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From Wikipedia, the free encyclopedia

Bair Island State Marine Park
IUCN category V (protected landscape/seascape)
Bair Island aerial.jpg
Bair Island in 2018
LocationSan Francisco Bay
Nearest cityRedwood City, California
Coordinates37°31′48″N 122°13′20″W / 37.5299362°N 122.2221881°W / 37.5299362; -122.2221881[1]Coordinates: 37°31′48″N 122°13′20″W / 37.5299362°N 122.2221881°W / 37.5299362; -122.2221881[1]
Area3,398 acres (13.75 km2)
Governing bodyUS Fish and Wildlife Service, Don Edwards San Francisco Bay National Wildlife Refuge

Bair Island is a marsh area in Redwood City, California covering 3,000 acres (1,200 ha), and includes three islands: Inner, Middle and Outer islands.[2] Bair Island is part of the larger Don Edwards San Francisco Bay National Wildlife Refuge.[3] It is surrounded by the Steinberger slough to the northwest and Redwood Creek to the southeast.

The California Department of Fish and Wildlife's Bair Island Ecological Reserve consists of 1,985 acres (803 ha)[2] on the Middle and Outer islands, although the entire island group is managed by the Refuge. Bair Island is an important ecological wetland,[4] which provides critical habitat for a variety of species, including the endangered California clapper rail and the Salt marsh harvest mouse, and is an important stop for birds on the Pacific Flyway.[5] Bair Island is bisected by Corkscrew Slough[6], a major haul-out site for harbor seals (Phoca vitulina).[7]


Bair Island is the largest undeveloped island in the San Francisco Bay and was used for farming, grazing and salt production since the 19th century.[8] A residential development called South Shores had been proposed to build a housing estate with 4000 houses on the marshland. It was approved by the Redwood City council, but a citizens referendum narrowly defeated the project in 1982 by just 44 votes.[9][8] The Peninsula Open Space Trust purchased the property in 1996 and deeded the site to be part of the Don Edwards National Wildlife Refuge,[10] and the Bair Island Ecological Reserve was established in 1997.[5] In 2013, a pedestrian bridge was opened to connect to trails around the island to allow access to the naturally restored wetlands.[11] In 2017, tour guides began leading pedestrians on the trails and showing the effects of wetland restoration.[12] Some species that have flourished since the restoration are the California clapper rail, pickleweed, and pelicans.[13]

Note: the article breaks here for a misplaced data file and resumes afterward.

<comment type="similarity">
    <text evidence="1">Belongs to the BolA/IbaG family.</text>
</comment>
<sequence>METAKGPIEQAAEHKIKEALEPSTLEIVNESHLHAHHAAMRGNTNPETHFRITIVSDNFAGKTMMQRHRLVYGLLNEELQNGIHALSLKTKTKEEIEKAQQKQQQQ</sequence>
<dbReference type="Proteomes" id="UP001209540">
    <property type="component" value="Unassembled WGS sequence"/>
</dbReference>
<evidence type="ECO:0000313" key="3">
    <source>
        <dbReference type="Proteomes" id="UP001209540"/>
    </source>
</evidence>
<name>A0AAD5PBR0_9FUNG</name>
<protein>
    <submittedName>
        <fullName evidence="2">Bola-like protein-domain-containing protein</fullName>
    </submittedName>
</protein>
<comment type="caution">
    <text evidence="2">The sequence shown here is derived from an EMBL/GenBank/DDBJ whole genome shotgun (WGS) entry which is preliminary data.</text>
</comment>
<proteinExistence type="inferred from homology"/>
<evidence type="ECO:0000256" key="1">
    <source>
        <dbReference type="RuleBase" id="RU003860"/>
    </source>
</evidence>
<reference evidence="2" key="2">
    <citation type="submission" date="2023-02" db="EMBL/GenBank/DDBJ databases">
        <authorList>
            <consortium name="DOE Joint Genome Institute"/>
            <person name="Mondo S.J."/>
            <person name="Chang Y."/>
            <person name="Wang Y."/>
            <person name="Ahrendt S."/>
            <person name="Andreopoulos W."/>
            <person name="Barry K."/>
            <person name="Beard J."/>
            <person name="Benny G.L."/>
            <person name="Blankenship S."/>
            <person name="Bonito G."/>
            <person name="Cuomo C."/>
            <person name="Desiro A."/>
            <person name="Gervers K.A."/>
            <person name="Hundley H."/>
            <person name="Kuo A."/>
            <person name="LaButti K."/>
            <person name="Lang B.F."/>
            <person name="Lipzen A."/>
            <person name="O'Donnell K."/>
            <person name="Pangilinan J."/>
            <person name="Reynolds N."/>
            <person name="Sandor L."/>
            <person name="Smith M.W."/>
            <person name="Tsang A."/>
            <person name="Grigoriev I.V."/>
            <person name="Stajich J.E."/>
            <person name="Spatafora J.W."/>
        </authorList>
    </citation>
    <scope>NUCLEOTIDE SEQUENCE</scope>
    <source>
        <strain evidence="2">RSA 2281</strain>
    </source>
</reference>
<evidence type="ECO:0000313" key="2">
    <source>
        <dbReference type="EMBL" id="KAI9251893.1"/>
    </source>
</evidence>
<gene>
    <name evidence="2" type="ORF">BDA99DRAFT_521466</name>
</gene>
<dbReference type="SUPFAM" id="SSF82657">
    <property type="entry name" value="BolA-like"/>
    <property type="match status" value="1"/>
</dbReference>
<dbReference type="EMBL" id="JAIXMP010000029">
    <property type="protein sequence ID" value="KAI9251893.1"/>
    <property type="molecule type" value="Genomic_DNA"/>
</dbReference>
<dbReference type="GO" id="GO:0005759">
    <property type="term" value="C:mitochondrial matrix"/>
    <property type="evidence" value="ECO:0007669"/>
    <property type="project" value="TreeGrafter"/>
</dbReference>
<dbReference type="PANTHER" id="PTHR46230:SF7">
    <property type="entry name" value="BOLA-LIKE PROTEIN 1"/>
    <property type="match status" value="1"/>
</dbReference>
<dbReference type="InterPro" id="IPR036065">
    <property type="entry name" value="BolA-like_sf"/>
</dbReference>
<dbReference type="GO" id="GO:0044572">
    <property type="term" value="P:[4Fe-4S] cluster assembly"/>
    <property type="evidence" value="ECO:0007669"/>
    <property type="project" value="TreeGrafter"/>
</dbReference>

See also


  1. ^ "Bair Island". Geographic Names Information System. United States Geological Survey. January 19, 1981. Retrieved 2012-12-04.
  2. ^ a b "Bair Island Ecological Reserve". California Department of Fish and Wildlife. Retrieved 2016-06-23.
  3. ^ "Bair Island". U.S. Fish and Wildlife Service. Retrieved 2016-06-23.
  4. ^ Department of the Interior and Related Agencies Appropriations for 1993: Testimony of members of Congress. U.S. Government Printing Office. 1992. p. 104. ISBN 978-0-16-038699-2.
  5. ^ a b Bair Island Ecological Refuge Restoration and Management Plan: Environmental Impact Statement. 2006. pp. 3, 35, 256.
  6. ^ "Corkscrew Slough". Geographic Names Information System. United States Geological Survey.
  7. ^ Rebecca Sutton, Da Chen, Jennifer Sun, Denise J. Greig, and Yan Wu (2019). "Characterization of brominated, chlorinated, and phosphate flame retardants in San Francisco Bay, an urban estuary". Science of the Total Environment. 652: 212–223. Retrieved March 16, 2019.CS1 maint: Uses authors parameter (link)
  8. ^ a b Kay, Jane (March 15, 2007). "NEW LIFE FOR BAY SANCTUARY / Once farmland, salt ponds, Bair Island now protected and ready for restoration". San Francisco Chronicle. Retrieved 2016-06-23.
  9. ^ Walker, Richard (October 1, 2009). The country in the city: the greening of the San Francisco Bay Area. University of Washington Press. p. 116. ISBN 978-0-295-98973-0.
  10. ^ California Coast & Ocean. State Coastal Conservancy. 1997. p. 168.
  11. ^ Eslinger, Bonnie (April 22, 2013). "New Bair Island bridge opens way to almost fully restored wetlands". San Jose Mercury News. Retrieved 2016-11-29.
  12. ^ Bonilla, Bethney (March 8, 2017). "Bair Island attracts visitors looking to escape Bay Area development". Peninsula Press. Retrieved 2017-08-24.
  13. ^ Schuessler, Anna (June 21, 2017). "Wildlife and residents flock to Bair Island: Island restoration makes 3,000 acres of tidal marsh available". San Mateo Daily Journal. Retrieved 2017-08-24.

External links

This page was last edited on 3 April 2019, at 11:31
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